ROME — In what he described this year as an “Easter of war,” Pope Francis spoke to tens of thousands of worshipers in St. Peter’s Square about the “fear and anguish” aroused by the conflict in Ukraine, adding that I hoped news of the suffering in Europe would also make people more aware of similar situations elsewhere.
Francis celebrated emerging from two years of the pandemic, during which he had delivered his Easter message under coronavirus restrictions, although he acknowledged that the solidarity he had sought as a legacy of the crisis had not prevailed.
But it was the events in Ukraine that weighed most heavily on the annual “Urbi et Orbi” (“To the city and the world”) speech. The country had been “severely tested by the violence and destruction of the cruel and senseless war into which it was dragged,” Francis said. At those words, applause erupted in the square. “Let there be a decision for peace. Let there be an end to the flexing of muscles while people suffer,” the Pope added.
Peace was possible, a primary duty and responsibility of all, Francis concluded, urging people to shout that message “from our balconies and in our streets” and for world leaders to heed the call.
He also alluded to the specter of possible nuclear conflict, citing a manifesto on the dangers of new weapons of mass destruction issued by philosopher Bertrand Russell in 1955 and signed by intellectuals and scientists, including Albert Einstein: “Should we put an end to humanity? ? race, or will humanity give up war?”
The message and blessing, given on Easter Sunday and Christmas Day, which traditionally include supplications for peace in the world’s conflicts, were delivered after Mass on the steps of the basilica. Some 100,000 people were present in the square, spilling out onto an adjacent avenue, according to the Vatican. It was a far cry from the few hundred who attended the celebration last year.
The conflict in Europe, Francis said, should make people “care more about other situations of conflict, suffering and pain.”
He cited “years of conflict and division” in the Middle East. Just days after violent clashes between Palestinians and Israeli riot police in Jerusalem left 150 injured, Francis prayed that “Israelis, Palestinians and all who dwell in the Holy City, along with pilgrims, experience the beauty of peace.” , live in fraternity and enjoy free access to the Holy Places in mutual respect for the rights of each one”.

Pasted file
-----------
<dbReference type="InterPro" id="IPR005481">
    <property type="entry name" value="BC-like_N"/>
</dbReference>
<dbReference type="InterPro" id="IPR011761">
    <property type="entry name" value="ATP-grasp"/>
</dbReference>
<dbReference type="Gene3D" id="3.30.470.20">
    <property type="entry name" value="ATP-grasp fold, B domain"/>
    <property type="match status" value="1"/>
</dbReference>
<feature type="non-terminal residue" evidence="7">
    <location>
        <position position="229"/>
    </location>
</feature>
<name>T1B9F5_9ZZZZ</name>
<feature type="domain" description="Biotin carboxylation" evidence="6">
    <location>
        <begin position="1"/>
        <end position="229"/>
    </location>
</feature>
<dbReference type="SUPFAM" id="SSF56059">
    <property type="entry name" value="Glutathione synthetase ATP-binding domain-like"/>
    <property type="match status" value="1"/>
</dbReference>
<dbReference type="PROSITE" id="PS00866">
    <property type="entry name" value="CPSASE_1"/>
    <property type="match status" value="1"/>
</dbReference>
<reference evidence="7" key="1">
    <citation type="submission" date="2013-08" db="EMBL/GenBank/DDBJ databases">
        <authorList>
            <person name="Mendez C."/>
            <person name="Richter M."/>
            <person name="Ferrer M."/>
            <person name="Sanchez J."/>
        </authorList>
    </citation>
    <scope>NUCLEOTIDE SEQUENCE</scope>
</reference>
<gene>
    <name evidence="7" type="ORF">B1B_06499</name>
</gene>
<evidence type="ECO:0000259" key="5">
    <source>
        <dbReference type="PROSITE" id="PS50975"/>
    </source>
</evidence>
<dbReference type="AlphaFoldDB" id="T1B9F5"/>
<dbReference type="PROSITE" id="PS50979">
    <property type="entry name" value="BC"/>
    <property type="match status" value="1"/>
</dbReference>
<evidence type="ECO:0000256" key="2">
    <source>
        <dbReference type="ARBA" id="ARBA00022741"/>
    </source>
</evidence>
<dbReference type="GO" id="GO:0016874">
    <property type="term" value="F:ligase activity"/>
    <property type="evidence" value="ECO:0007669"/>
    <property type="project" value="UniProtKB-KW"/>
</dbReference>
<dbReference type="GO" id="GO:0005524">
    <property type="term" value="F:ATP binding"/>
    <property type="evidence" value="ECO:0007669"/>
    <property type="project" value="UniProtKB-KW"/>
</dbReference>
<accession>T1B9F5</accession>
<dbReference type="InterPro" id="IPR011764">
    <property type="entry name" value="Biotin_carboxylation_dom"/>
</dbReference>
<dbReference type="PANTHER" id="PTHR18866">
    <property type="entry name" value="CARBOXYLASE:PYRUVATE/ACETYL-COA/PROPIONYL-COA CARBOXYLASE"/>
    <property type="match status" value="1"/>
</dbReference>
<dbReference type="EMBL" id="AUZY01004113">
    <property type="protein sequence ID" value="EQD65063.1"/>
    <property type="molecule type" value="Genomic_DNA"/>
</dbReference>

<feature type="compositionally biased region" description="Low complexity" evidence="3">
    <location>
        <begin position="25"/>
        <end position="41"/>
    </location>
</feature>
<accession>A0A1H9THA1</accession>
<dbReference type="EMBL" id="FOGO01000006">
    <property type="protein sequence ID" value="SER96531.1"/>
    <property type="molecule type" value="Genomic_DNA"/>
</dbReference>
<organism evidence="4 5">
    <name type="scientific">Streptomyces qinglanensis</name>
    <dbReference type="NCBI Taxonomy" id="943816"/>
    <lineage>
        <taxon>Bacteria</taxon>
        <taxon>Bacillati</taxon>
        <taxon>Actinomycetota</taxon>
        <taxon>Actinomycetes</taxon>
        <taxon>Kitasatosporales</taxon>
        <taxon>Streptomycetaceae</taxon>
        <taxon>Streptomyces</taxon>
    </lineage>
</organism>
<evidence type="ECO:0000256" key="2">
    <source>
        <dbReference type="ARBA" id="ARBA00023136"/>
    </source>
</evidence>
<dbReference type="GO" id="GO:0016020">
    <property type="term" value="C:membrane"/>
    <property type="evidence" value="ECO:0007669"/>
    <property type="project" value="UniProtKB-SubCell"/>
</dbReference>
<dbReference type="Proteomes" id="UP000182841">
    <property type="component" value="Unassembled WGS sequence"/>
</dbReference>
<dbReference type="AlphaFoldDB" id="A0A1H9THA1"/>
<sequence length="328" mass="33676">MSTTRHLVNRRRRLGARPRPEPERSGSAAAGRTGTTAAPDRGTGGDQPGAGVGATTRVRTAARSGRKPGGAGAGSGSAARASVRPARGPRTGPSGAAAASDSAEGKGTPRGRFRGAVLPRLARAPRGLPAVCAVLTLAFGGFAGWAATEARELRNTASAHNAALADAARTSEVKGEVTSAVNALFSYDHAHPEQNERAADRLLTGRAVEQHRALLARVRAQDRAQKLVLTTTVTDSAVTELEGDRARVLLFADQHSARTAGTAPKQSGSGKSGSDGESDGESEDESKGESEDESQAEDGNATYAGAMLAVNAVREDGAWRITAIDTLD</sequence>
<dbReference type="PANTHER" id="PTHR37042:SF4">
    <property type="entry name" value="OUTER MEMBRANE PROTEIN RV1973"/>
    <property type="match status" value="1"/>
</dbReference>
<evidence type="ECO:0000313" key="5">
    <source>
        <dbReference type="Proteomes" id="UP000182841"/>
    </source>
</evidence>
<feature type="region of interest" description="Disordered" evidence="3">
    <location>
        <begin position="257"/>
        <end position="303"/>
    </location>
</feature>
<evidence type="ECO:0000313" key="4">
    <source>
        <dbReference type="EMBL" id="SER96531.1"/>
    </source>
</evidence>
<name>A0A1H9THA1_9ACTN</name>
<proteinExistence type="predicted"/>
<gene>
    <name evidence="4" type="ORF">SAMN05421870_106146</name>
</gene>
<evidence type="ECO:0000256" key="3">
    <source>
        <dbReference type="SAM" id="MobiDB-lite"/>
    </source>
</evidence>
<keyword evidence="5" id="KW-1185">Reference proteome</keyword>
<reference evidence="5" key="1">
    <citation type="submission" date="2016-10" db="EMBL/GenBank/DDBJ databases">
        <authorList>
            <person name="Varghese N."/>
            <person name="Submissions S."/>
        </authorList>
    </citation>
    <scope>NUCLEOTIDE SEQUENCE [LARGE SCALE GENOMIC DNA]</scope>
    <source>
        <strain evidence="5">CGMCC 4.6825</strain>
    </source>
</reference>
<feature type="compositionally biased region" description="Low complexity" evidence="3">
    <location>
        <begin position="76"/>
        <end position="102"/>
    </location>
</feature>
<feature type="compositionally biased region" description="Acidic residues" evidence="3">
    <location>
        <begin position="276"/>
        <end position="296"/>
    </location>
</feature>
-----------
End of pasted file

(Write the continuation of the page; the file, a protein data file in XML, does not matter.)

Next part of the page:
Francis called for peace in Libya so that it finds “stability after years of tension”, and for Yemen, “which suffers from a conflict forgotten by all, with continuous victims”. He called for an end to “hatred and violence” in Myanmar, citing the “tragic humanitarian crisis” in Afghanistan that “brings great suffering to its people” as well as the struggles in African countries.
“We have seen too much blood, too much violence. Our hearts have also been filled with fear and anguish as many of our brothers and sisters have had to lock themselves up to be safe from bombing,” she said.
Francis last week called for an Easter truce in Ukraine, and has frequently called for an end to the war, which he has denounced as blasphemy and an “outrage against God.” His comments have not cited Russia’s President Vladimir V. Putin by name, an omission that has drawn criticism, although during a visit to Malta this month, Francis blamed the war on a “potentate sadly caught up in claims anachronistic nationalist interests”. .”
The pope has repeatedly called for humanitarian corridors, as well as sending envoys, two of his closest aides, to Ukraine to show his closeness to the Ukrainian people, and said earlier this month that he himself might visit kyiv.
On Sunday, he said he had the “many Ukrainian victims” on his heart, referring to “the millions of refugees and internally displaced people, the divided families, the elderly left to themselves, the broken lives and the cities razed to the ground. .” The faces of orphaned children fleeing the war in Ukraine, he said, reflected the same pain as “those other children who suffer around the world: those who die of hunger or lack of medical care, those who are victims of abuse and violence, and who are denied the right to be born.”
The Easter message is one of peace, Francis said, adding that it was especially welcome amid circumstances like these. “Let the peace of Christ enter our lives, our homes, our countries,” he said.